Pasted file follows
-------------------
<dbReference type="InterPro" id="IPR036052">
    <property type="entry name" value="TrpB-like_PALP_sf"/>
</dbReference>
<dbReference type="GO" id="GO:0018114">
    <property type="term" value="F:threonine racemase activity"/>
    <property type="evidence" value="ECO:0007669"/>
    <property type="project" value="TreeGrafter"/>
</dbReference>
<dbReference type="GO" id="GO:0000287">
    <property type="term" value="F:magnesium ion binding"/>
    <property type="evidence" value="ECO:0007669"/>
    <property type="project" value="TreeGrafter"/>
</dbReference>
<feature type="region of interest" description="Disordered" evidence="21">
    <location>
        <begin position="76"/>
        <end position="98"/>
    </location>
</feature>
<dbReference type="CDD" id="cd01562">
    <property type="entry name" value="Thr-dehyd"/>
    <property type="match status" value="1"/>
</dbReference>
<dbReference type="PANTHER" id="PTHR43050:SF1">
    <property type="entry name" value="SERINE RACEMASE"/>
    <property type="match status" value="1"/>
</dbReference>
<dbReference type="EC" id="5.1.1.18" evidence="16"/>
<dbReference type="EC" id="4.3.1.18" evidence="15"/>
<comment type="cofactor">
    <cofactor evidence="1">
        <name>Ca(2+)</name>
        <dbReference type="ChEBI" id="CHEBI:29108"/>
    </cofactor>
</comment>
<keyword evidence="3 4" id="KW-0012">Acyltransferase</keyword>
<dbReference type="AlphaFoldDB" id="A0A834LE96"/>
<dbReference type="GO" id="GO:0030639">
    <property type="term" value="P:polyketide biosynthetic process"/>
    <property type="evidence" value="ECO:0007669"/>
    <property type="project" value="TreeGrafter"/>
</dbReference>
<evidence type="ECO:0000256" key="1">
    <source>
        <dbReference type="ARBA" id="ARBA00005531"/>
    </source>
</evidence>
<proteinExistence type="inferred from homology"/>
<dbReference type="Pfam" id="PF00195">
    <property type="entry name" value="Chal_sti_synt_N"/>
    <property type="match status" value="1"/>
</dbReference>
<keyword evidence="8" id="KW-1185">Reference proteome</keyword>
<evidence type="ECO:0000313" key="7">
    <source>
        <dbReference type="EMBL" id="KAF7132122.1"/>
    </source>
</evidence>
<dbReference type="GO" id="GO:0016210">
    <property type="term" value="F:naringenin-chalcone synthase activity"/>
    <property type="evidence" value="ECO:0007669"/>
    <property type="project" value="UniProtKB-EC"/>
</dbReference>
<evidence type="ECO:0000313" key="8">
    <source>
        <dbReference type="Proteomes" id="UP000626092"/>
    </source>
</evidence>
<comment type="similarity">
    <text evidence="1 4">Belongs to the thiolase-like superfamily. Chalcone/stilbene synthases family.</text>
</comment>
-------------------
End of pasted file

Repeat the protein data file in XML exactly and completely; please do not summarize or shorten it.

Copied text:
<dbReference type="InterPro" id="IPR036052">
    <property type="entry name" value="TrpB-like_PALP_sf"/>
</dbReference>
<dbReference type="GO" id="GO:0018114">
    <property type="term" value="F:threonine racemase activity"/>
    <property type="evidence" value="ECO:0007669"/>
    <property type="project" value="TreeGrafter"/>
</dbReference>
<dbReference type="GO" id="GO:0000287">
    <property type="term" value="F:magnesium ion binding"/>
    <property type="evidence" value="ECO:0007669"/>
    <property type="project" value="TreeGrafter"/>
</dbReference>
<feature type="region of interest" description="Disordered" evidence="21">
    <location>
        <begin position="76"/>
        <end position="98"/>
    </location>
</feature>
<dbReference type="CDD" id="cd01562">
    <property type="entry name" value="Thr-dehyd"/>
    <property type="match status" value="1"/>
</dbReference>
<dbReference type="PANTHER" id="PTHR43050:SF1">
    <property type="entry name" value="SERINE RACEMASE"/>
    <property type="match status" value="1"/>
</dbReference>
<dbReference type="EC" id="5.1.1.18" evidence="16"/>
<dbReference type="EC" id="4.3.1.18" evidence="15"/>
<comment type="cofactor">
    <cofactor evidence="1">
        <name>Ca(2+)</name>
        <dbReference type="ChEBI" id="CHEBI:29108"/>
    </cofactor>
</comment>
<keyword evidence="3 4" id="KW-0012">Acyltransferase</keyword>
<dbReference type="AlphaFoldDB" id="A0A834LE96"/>
<dbReference type="GO" id="GO:0030639">
    <property type="term" value="P:polyketide biosynthetic process"/>
    <property type="evidence" value="ECO:0007669"/>
    <property type="project" value="TreeGrafter"/>
</dbReference>
<evidence type="ECO:0000256" key="1">
    <source>
        <dbReference type="ARBA" id="ARBA00005531"/>
    </source>
</evidence>
<proteinExistence type="inferred from homology"/>
<dbReference type="Pfam" id="PF00195">
    <property type="entry name" value="Chal_sti_synt_N"/>
    <property type="match status" value="1"/>
</dbReference>
<keyword evidence="8" id="KW-1185">Reference proteome</keyword>
<evidence type="ECO:0000313" key="7">
    <source>
        <dbReference type="EMBL" id="KAF7132122.1"/>
    </source>
</evidence>
<dbReference type="GO" id="GO:0016210">
    <property type="term" value="F:naringenin-chalcone synthase activity"/>
    <property type="evidence" value="ECO:0007669"/>
    <property type="project" value="UniProtKB-EC"/>
</dbReference>
<evidence type="ECO:0000313" key="8">
    <source>
        <dbReference type="Proteomes" id="UP000626092"/>
    </source>
</evidence>
<comment type="similarity">
    <text evidence="1 4">Belongs to the thiolase-like superfamily. Chalcone/stilbene synthases family.</text>
</comment>